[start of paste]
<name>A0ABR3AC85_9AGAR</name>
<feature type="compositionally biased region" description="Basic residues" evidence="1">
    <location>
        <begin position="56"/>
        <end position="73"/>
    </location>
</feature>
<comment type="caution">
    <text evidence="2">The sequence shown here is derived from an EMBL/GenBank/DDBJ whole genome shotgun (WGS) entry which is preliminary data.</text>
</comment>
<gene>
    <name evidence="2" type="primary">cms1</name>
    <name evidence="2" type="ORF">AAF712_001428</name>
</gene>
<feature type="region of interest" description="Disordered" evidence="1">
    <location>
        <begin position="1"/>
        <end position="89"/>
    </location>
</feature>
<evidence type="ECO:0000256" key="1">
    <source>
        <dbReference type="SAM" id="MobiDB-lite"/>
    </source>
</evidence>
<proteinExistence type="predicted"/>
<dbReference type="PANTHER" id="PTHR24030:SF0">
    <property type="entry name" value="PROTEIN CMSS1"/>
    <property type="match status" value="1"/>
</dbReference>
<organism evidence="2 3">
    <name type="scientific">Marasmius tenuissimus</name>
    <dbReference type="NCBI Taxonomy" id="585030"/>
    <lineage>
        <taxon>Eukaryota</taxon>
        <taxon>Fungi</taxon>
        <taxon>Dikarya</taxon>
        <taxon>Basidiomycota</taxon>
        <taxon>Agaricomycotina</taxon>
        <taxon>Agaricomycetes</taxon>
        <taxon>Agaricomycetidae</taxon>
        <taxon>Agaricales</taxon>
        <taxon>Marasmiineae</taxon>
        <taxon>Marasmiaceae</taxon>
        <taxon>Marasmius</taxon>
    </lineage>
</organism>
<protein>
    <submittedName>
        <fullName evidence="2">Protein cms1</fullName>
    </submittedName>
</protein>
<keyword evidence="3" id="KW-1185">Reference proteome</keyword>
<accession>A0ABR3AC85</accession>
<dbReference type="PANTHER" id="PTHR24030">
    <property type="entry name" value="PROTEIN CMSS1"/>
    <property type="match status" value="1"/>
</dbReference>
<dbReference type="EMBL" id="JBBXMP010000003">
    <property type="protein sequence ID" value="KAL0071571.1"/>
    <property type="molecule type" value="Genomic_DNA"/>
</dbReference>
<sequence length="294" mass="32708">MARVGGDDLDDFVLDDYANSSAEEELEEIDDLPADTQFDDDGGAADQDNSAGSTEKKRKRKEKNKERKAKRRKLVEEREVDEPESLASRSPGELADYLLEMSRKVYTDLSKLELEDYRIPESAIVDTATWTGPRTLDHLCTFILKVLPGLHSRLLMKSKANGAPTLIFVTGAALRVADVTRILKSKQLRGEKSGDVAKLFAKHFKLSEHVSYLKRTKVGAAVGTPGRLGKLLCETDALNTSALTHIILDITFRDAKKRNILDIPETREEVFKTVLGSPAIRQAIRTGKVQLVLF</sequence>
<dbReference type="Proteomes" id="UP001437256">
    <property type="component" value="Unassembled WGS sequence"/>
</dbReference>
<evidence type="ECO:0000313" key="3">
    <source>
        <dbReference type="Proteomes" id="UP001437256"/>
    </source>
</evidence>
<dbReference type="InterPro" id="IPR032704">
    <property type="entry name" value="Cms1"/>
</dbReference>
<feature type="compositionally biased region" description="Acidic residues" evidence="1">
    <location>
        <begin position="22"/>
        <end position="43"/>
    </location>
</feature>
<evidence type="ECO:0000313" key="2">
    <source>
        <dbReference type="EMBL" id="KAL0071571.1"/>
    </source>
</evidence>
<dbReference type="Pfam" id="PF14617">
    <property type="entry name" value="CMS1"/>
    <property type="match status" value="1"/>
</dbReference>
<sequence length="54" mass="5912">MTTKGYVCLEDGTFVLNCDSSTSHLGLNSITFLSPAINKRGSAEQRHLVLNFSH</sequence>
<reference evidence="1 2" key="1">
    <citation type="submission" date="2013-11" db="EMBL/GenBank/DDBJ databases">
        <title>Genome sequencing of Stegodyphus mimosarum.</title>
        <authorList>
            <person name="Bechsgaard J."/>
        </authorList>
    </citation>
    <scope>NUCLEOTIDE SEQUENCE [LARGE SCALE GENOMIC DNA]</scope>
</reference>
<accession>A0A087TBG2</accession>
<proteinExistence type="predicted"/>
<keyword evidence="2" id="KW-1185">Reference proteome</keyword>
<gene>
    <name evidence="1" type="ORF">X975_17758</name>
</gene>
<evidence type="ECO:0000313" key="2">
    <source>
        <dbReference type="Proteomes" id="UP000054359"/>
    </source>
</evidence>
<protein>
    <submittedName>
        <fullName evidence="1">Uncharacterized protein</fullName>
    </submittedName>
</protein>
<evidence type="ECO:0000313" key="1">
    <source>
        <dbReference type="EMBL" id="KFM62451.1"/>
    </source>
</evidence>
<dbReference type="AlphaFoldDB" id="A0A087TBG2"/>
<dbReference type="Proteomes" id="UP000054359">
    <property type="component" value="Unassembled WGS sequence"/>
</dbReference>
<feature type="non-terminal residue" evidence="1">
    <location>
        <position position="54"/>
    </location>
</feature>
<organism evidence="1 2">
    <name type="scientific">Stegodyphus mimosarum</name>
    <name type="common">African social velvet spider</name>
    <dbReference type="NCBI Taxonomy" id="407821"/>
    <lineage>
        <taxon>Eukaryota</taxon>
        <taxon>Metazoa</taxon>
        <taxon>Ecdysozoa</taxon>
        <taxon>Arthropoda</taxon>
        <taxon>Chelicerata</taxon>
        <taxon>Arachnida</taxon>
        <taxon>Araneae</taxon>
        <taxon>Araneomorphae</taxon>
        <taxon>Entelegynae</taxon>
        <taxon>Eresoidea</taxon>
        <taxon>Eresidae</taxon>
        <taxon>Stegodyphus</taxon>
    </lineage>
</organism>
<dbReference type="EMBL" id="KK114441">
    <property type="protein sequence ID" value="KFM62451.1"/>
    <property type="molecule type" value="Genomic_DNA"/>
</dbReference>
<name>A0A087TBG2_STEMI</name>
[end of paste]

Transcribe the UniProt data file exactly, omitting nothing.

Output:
<name>A0ABR3AC85_9AGAR</name>
<feature type="compositionally biased region" description="Basic residues" evidence="1">
    <location>
        <begin position="56"/>
        <end position="73"/>
    </location>
</feature>
<comment type="caution">
    <text evidence="2">The sequence shown here is derived from an EMBL/GenBank/DDBJ whole genome shotgun (WGS) entry which is preliminary data.</text>
</comment>
<gene>
    <name evidence="2" type="primary">cms1</name>
    <name evidence="2" type="ORF">AAF712_001428</name>
</gene>
<feature type="region of interest" description="Disordered" evidence="1">
    <location>
        <begin position="1"/>
        <end position="89"/>
    </location>
</feature>
<evidence type="ECO:0000256" key="1">
    <source>
        <dbReference type="SAM" id="MobiDB-lite"/>
    </source>
</evidence>
<proteinExistence type="predicted"/>
<dbReference type="PANTHER" id="PTHR24030:SF0">
    <property type="entry name" value="PROTEIN CMSS1"/>
    <property type="match status" value="1"/>
</dbReference>
<organism evidence="2 3">
    <name type="scientific">Marasmius tenuissimus</name>
    <dbReference type="NCBI Taxonomy" id="585030"/>
    <lineage>
        <taxon>Eukaryota</taxon>
        <taxon>Fungi</taxon>
        <taxon>Dikarya</taxon>
        <taxon>Basidiomycota</taxon>
        <taxon>Agaricomycotina</taxon>
        <taxon>Agaricomycetes</taxon>
        <taxon>Agaricomycetidae</taxon>
        <taxon>Agaricales</taxon>
        <taxon>Marasmiineae</taxon>
        <taxon>Marasmiaceae</taxon>
        <taxon>Marasmius</taxon>
    </lineage>
</organism>
<protein>
    <submittedName>
        <fullName evidence="2">Protein cms1</fullName>
    </submittedName>
</protein>
<keyword evidence="3" id="KW-1185">Reference proteome</keyword>
<accession>A0ABR3AC85</accession>
<dbReference type="PANTHER" id="PTHR24030">
    <property type="entry name" value="PROTEIN CMSS1"/>
    <property type="match status" value="1"/>
</dbReference>
<dbReference type="EMBL" id="JBBXMP010000003">
    <property type="protein sequence ID" value="KAL0071571.1"/>
    <property type="molecule type" value="Genomic_DNA"/>
</dbReference>
<sequence length="294" mass="32708">MARVGGDDLDDFVLDDYANSSAEEELEEIDDLPADTQFDDDGGAADQDNSAGSTEKKRKRKEKNKERKAKRRKLVEEREVDEPESLASRSPGELADYLLEMSRKVYTDLSKLELEDYRIPESAIVDTATWTGPRTLDHLCTFILKVLPGLHSRLLMKSKANGAPTLIFVTGAALRVADVTRILKSKQLRGEKSGDVAKLFAKHFKLSEHVSYLKRTKVGAAVGTPGRLGKLLCETDALNTSALTHIILDITFRDAKKRNILDIPETREEVFKTVLGSPAIRQAIRTGKVQLVLF</sequence>
<dbReference type="Proteomes" id="UP001437256">
    <property type="component" value="Unassembled WGS sequence"/>
</dbReference>
<evidence type="ECO:0000313" key="3">
    <source>
        <dbReference type="Proteomes" id="UP001437256"/>
    </source>
</evidence>
<dbReference type="InterPro" id="IPR032704">
    <property type="entry name" value="Cms1"/>
</dbReference>
<feature type="compositionally biased region" description="Acidic residues" evidence="1">
    <location>
        <begin position="22"/>
        <end position="43"/>
    </location>
</feature>
<evidence type="ECO:0000313" key="2">
    <source>
        <dbReference type="EMBL" id="KAL0071571.1"/>
    </source>
</evidence>
<dbReference type="Pfam" id="PF14617">
    <property type="entry name" value="CMS1"/>
    <property type="match status" value="1"/>
</dbReference>
<sequence length="54" mass="5912">MTTKGYVCLEDGTFVLNCDSSTSHLGLNSITFLSPAINKRGSAEQRHLVLNFSH</sequence>
<reference evidence="1 2" key="1">
    <citation type="submission" date="2013-11" db="EMBL/GenBank/DDBJ databases">
        <title>Genome sequencing of Stegodyphus mimosarum.</title>
        <authorList>
            <person name="Bechsgaard J."/>
        </authorList>
    </citation>
    <scope>NUCLEOTIDE SEQUENCE [LARGE SCALE GENOMIC DNA]</scope>
</reference>
<accession>A0A087TBG2</accession>
<proteinExistence type="predicted"/>
<keyword evidence="2" id="KW-1185">Reference proteome</keyword>
<gene>
    <name evidence="1" type="ORF">X975_17758</name>
</gene>
<evidence type="ECO:0000313" key="2">
    <source>
        <dbReference type="Proteomes" id="UP000054359"/>
    </source>
</evidence>
<protein>
    <submittedName>
        <fullName evidence="1">Uncharacterized protein</fullName>
    </submittedName>
</protein>
<evidence type="ECO:0000313" key="1">
    <source>
        <dbReference type="EMBL" id="KFM62451.1"/>
    </source>
</evidence>
<dbReference type="AlphaFoldDB" id="A0A087TBG2"/>
<dbReference type="Proteomes" id="UP000054359">
    <property type="component" value="Unassembled WGS sequence"/>
</dbReference>
<feature type="non-terminal residue" evidence="1">
    <location>
        <position position="54"/>
    </location>
</feature>
<organism evidence="1 2">
    <name type="scientific">Stegodyphus mimosarum</name>
    <name type="common">African social velvet spider</name>
    <dbReference type="NCBI Taxonomy" id="407821"/>
    <lineage>
        <taxon>Eukaryota</taxon>
        <taxon>Metazoa</taxon>
        <taxon>Ecdysozoa</taxon>
        <taxon>Arthropoda</taxon>
        <taxon>Chelicerata</taxon>
        <taxon>Arachnida</taxon>
        <taxon>Araneae</taxon>
        <taxon>Araneomorphae</taxon>
        <taxon>Entelegynae</taxon>
        <taxon>Eresoidea</taxon>
        <taxon>Eresidae</taxon>
        <taxon>Stegodyphus</taxon>
    </lineage>
</organism>
<dbReference type="EMBL" id="KK114441">
    <property type="protein sequence ID" value="KFM62451.1"/>
    <property type="molecule type" value="Genomic_DNA"/>
</dbReference>
<name>A0A087TBG2_STEMI</name>